This article is for investors who would like to improve their understanding of price to earnings ratios (P/E ratios). To keep it practical, we’ll show how The Hackett Group, Inc.’s (NASDAQ:HCKT) P/E ratio could help you assess the value on offer. Looking at earnings over the last twelve months, Hackett Group has a P/E ratio of 21.89. In other words, at today’s prices, investors are paying $21.89 for every $1 in prior year profit.
How Do You Calculate A P/E Ratio?
The formula for P/E is:
Price to Earnings Ratio = Price per Share ÷ Earnings per Share (EPS)
Or for Hackett Group:
P/E of 21.89 = USD17.10 ÷ USD0.78 (Based on the year to December 2019.)
Is A High Price-to-Earnings Ratio Good?
A higher P/E ratio implies that investors pay a higher price for the earning power of the business. That is not a good or a bad thing per se, but a high P/E does imply buyers are optimistic about the future.
Does Hackett Group Have A Relatively High Or Low P/E For Its Industry?
One good way to get a quick read on what market participants expect of a company is to look at its P/E ratio. If you look at the image below, you can see Hackett Group has a lower P/E than the average (31.4) in the it industry classification.
Its relatively low P/E ratio indicates that Hackett Group shareholders think it will struggle to do as well as other companies in its industry classification. While current expectations are low, the stock could be undervalued if the situation is better than the market assumes. You should delve deeper. I like to check if company insiders have been buying or selling.
How Growth Rates Impact P/E Ratios
Earnings growth rates have a big influence on P/E ratios. Earnings growth means that in the future the ‘E’ will be higher. Therefore, even if you pay a high multiple of earnings now, that multiple will become lower in the future. And as that P/E ratio drops, the company will look cheap, unless its share price increases.
Hackett Group saw earnings per share decrease by 16% last year. But EPS is up 18% over the last 5 years.
Don’t Forget: The P/E Does Not Account For Debt or Bank Deposits
The ‘Price’ in P/E reflects the market capitalization of the company. That means it doesn’t take debt or cash into account. In theory, a company can lower its future P/E ratio by using cash or debt to invest in growth.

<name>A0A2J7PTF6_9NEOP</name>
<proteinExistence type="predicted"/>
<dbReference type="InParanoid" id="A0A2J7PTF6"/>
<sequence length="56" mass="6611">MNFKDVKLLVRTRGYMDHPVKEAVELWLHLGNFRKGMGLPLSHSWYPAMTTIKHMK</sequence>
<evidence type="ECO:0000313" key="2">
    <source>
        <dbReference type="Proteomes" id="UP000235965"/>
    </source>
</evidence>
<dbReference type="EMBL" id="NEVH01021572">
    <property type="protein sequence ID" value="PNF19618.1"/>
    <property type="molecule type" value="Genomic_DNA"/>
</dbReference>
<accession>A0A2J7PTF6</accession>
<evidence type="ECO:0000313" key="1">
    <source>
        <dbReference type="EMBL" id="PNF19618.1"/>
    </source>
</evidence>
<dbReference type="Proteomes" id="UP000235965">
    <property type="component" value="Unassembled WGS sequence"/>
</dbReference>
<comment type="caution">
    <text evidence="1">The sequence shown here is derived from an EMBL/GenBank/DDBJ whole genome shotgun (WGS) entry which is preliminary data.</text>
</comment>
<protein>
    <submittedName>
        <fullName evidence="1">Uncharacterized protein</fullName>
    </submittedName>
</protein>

Such expenditure might be good or bad, in the long term, but the point here is that the balance sheet is not reflected by this ratio.
Hackett Group’s Balance Sheet
Hackett Group has net cash of US$26m. That should lead to a higher P/E than if it did have debt, because its strong balance sheets gives it more options.
The Bottom Line On Hackett Group’s P/E Ratio
Hackett Group trades on a P/E ratio of 21.9, which is above its market average of 18.2. The recent drop in earnings per share might keep value investors away, but the relatively strong balance sheet will allow the company time to invest in growth. Clearly, the high P/E indicates shareholders think it will!
Investors should be looking to buy stocks that the market is wrong about. People often underestimate remarkable growth — so investors can make money when fast growth is not fully appreciated. So this free visual report on analyst forecasts could hold the key to an excellent investment decision.
But note: Hackett Group may not be the best stock to buy. So take a peek at this free list of interesting companies with strong recent earnings growth (and a P/E ratio below 20).
If you spot an error that warrants correction, please contact the editor at email@example.com. This article by Simply Wall St is general in nature. It does not constitute a recommendation to buy or sell any stock, and does not take account of your objectives, or your financial situation. Simply Wall St has no position in the stocks mentioned.
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